I heard an incredibly simple quote recently that really resonated with me and I hope that it has a similar impact on you. It read “if you are scared to do it, do it scared” (thanks for introducing me to the quote @budgetqueen_blog). I love this quote because it takes the one thing that’s holding most of us back and shoves it right in our faces. It takes away the single excuse that most of us fall back on.
I hope that this quote helps shift your mindset too, even just a little bit. We naturally seem to prepare for the worst outcome when we put ourselves out there, so feeling scared is absolutely understandable. These simple words help us realize that if we don’t let ourselves try, we’ll continue to add unneeded items to our list of prerequisites and we’ll keep letting precious time pass by, like grains of sand trickling through an hourglass.
Time in the Market vs. Timing the Market
Even when it comes to personal finance and investing, an adage that you’ll often hear thrown around is “it’s about time in the market, not timing the market.” This phrase exemplifies the idea that when it comes to success from an investing perspective, one of the most important aspects is time. Yes, the mantra of investing is to buy low and sell high, but in practice it’s impossible to fulfill that criteria with every purchase and sale since the future of the stock market is inherently unpredictable. Instead, controlling the amount of time your money is investing is something you have direct and absolute control over and it has a significant impact on investing results.
I probably see this phrase at least three times every week when I’m scrolling through my Instagram feed (the #debtfreecommunity and #financialindependence community love to post about this). The reason that it’s so prevalent is because it’s mostly true. While I’m not going to dig around on the internet for the exact data and create an infographic to prove my point (mostly because I procrastinated a bit with this blog post; ironic, huh?), there are some great resources out there that back the statement up. If you want to check a couple of them out, read this article from Investopedia or this study done by Capital Group. Both of the pieces illustrate how powerful time in the market truly is.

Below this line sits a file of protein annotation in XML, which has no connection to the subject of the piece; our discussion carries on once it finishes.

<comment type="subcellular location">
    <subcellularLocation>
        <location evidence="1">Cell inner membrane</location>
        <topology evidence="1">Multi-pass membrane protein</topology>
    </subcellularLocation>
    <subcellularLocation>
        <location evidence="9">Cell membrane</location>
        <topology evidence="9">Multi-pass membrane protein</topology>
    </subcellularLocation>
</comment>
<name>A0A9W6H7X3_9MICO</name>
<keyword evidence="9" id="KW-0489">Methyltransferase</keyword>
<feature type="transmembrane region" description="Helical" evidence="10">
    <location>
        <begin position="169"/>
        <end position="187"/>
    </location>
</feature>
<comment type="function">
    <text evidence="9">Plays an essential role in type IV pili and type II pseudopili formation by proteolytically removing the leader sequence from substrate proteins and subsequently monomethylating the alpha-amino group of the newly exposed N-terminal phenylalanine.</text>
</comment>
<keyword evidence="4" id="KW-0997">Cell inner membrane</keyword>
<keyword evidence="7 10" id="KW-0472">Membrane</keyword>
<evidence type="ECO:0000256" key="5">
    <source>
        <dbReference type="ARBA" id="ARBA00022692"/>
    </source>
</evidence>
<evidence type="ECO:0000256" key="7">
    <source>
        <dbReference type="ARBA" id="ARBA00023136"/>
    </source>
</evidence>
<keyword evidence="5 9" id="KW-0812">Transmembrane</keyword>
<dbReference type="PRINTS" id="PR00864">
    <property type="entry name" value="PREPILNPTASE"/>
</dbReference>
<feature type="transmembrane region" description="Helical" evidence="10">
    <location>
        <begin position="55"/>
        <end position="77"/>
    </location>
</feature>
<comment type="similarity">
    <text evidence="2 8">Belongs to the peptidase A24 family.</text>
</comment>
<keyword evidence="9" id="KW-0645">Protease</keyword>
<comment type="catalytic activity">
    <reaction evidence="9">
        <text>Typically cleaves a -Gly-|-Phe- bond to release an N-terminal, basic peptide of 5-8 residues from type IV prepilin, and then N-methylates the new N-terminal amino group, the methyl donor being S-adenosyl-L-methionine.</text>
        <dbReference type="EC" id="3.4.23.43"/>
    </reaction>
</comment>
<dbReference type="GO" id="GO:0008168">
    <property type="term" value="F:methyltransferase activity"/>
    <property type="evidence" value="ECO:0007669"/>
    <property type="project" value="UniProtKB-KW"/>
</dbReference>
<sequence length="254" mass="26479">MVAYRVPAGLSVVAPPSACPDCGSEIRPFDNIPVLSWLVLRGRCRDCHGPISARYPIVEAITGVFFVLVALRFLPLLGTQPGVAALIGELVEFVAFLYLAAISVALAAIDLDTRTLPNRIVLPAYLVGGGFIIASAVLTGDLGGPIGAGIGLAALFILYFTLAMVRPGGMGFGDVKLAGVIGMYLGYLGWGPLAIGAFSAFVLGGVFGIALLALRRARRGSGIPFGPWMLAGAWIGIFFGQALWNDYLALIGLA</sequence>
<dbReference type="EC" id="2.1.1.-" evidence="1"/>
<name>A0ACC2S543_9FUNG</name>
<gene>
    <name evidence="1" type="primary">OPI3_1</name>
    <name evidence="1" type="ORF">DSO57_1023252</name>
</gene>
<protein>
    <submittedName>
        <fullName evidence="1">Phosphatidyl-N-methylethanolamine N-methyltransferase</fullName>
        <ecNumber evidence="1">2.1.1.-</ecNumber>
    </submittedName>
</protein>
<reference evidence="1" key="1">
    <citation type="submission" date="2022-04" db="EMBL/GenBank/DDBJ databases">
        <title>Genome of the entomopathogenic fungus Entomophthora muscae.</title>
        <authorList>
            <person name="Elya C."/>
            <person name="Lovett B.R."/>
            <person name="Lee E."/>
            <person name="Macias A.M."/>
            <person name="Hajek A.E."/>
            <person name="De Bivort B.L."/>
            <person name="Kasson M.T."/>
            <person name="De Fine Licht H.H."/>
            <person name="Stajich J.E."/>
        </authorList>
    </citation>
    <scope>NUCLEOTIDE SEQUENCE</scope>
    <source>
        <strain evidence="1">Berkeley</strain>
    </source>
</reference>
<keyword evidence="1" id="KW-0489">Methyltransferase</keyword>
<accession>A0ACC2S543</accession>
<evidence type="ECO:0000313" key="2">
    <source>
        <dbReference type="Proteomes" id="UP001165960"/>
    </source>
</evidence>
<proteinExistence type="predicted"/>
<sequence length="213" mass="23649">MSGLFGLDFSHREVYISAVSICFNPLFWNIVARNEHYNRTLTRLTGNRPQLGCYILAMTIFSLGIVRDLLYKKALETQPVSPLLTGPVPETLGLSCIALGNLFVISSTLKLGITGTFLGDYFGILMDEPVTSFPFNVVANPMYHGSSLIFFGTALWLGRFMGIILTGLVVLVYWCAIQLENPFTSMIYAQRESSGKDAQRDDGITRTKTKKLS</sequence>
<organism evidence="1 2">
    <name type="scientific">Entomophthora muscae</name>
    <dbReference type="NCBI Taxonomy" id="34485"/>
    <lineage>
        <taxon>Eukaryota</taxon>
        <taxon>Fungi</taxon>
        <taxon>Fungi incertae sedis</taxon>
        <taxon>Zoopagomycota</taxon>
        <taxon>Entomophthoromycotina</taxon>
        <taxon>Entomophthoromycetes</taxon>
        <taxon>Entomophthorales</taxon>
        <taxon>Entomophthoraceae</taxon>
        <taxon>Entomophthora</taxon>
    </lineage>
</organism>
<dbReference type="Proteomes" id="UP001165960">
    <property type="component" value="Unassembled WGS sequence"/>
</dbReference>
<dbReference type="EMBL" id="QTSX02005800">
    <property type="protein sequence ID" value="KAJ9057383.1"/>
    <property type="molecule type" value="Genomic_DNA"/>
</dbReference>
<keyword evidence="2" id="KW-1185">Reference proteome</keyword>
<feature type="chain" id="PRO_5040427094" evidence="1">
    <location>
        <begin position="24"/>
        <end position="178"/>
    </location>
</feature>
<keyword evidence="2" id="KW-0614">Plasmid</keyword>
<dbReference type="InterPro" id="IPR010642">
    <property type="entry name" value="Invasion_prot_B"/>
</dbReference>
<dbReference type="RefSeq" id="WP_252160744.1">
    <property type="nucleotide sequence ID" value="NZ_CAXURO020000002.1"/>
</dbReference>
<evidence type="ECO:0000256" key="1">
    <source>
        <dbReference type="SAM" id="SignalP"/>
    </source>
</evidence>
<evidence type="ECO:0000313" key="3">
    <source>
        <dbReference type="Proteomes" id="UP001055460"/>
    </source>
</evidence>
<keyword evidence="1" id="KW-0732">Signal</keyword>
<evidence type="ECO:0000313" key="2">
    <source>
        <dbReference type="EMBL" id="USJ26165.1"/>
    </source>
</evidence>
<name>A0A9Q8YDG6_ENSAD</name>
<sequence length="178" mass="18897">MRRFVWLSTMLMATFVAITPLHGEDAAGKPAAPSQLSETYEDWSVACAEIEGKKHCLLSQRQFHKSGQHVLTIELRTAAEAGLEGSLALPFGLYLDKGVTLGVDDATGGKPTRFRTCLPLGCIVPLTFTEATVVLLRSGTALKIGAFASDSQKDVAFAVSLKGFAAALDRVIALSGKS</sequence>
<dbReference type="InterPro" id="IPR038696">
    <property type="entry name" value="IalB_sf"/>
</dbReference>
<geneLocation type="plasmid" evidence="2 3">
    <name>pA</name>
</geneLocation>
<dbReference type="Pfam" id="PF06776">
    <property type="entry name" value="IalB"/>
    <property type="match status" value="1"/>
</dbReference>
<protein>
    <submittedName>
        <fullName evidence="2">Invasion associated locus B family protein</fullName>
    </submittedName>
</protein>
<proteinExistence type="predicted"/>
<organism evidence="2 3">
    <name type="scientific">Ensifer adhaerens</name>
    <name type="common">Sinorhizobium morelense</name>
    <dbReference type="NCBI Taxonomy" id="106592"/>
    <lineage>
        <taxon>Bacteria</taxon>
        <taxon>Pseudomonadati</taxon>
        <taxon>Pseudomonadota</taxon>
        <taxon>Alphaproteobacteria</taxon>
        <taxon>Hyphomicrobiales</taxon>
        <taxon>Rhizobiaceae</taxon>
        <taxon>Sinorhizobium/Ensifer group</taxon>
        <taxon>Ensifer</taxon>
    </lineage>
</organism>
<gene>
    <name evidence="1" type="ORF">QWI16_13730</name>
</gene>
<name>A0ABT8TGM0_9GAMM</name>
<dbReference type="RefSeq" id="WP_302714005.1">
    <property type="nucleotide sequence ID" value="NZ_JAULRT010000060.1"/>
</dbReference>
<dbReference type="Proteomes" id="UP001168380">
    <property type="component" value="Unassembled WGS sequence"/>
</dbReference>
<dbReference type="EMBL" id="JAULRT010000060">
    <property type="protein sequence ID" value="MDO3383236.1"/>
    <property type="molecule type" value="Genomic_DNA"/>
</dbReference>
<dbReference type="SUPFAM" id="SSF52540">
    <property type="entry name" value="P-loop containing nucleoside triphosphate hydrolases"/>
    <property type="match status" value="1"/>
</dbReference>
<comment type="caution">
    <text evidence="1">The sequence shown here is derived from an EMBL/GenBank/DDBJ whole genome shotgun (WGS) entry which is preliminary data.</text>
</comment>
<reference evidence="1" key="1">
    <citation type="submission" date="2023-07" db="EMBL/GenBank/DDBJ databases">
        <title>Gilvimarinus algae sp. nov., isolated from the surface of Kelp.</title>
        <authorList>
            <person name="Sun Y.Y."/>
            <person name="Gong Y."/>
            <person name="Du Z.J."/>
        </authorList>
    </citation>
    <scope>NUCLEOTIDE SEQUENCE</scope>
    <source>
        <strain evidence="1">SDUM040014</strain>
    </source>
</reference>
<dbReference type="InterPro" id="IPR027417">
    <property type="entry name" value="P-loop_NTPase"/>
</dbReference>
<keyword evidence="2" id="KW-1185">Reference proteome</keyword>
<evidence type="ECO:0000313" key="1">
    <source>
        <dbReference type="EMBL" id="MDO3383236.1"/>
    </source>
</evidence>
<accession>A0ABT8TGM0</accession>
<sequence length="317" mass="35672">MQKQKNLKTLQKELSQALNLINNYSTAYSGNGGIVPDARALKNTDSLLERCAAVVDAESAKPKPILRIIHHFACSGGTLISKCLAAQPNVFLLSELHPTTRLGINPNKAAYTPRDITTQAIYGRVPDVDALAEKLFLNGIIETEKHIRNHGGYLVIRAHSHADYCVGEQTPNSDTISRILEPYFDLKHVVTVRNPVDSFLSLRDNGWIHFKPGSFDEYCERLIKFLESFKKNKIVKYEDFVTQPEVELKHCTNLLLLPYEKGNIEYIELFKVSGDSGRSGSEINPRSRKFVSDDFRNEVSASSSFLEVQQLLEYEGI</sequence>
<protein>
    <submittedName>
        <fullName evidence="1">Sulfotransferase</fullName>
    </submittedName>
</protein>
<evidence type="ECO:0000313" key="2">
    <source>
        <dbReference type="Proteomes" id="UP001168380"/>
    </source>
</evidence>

While I want you to understand that time is one of the most crucial controllable variables in the equation for investing and financial success, there is a much bigger picture to look at here. If you take away nothing else from this post, I hope that it allows you to give yourself permission to do that thing you’ve been putting off, to chase that vision you have, or to follow that passion that’s burning within you.
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If you’ve ever been curious about what I’m looking for when I make an investment, check out the What’s in Stock series. Through eight weeks, the What’s in Stock picks have increased our annual dividend income by over $585!
To make sure you don’t miss out on any new videos, be sure to subscribe to the Nicholl for Your Thoughts YouTube channel and enable your notifications!
Your thoughts are worth more than a penny.